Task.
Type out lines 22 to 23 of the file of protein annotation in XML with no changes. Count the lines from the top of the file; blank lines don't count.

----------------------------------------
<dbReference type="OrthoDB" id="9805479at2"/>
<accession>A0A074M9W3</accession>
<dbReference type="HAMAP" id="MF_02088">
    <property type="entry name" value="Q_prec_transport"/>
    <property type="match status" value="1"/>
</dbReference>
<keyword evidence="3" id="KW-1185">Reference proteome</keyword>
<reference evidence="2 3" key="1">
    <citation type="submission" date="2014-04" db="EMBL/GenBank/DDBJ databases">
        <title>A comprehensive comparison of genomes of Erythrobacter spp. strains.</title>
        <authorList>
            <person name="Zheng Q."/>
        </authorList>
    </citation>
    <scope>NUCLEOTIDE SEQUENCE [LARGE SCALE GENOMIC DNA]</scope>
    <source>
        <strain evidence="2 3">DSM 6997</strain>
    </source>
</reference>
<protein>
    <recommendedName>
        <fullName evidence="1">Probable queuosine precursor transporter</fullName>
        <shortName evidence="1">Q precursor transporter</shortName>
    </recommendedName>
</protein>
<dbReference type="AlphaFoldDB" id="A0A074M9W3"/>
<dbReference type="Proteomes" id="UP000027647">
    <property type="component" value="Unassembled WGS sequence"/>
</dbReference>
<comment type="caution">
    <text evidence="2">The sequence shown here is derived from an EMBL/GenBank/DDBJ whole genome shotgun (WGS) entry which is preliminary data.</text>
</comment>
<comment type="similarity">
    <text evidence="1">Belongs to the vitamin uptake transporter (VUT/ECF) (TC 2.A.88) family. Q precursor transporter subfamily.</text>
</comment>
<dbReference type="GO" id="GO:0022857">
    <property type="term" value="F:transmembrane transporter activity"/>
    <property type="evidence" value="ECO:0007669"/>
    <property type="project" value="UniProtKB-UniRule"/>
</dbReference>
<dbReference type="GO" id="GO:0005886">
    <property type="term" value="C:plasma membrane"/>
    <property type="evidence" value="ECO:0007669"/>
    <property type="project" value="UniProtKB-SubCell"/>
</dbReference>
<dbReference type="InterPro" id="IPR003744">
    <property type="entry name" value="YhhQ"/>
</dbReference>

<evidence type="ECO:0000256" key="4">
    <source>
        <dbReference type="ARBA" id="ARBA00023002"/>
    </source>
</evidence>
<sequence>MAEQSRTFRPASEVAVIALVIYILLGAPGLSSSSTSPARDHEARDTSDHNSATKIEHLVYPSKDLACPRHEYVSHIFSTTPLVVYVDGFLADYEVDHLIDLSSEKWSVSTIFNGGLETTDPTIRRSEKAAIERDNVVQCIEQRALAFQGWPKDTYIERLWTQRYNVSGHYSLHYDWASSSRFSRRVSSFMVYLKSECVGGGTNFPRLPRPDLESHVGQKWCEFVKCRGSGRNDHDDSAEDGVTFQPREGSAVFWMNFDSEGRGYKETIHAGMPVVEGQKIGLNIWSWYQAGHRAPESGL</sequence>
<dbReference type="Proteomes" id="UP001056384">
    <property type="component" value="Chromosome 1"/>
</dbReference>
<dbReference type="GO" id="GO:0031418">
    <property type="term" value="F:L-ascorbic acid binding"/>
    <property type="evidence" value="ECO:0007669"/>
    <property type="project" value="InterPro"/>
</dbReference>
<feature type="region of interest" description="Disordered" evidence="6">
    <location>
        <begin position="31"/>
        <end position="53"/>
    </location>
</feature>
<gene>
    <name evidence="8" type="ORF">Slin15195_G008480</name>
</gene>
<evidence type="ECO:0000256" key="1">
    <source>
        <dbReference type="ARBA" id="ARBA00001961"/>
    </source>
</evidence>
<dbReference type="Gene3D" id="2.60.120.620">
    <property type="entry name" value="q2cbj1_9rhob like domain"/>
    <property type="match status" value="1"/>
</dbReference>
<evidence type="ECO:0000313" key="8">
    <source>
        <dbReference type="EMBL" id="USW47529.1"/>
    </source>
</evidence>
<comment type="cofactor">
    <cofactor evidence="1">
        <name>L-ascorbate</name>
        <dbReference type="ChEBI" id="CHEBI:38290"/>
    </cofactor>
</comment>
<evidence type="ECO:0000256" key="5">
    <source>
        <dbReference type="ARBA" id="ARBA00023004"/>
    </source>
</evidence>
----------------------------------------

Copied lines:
        <fullName evidence="1">Probable queuosine precursor transporter</fullName>
        <shortName evidence="1">Q precursor transporter</shortName>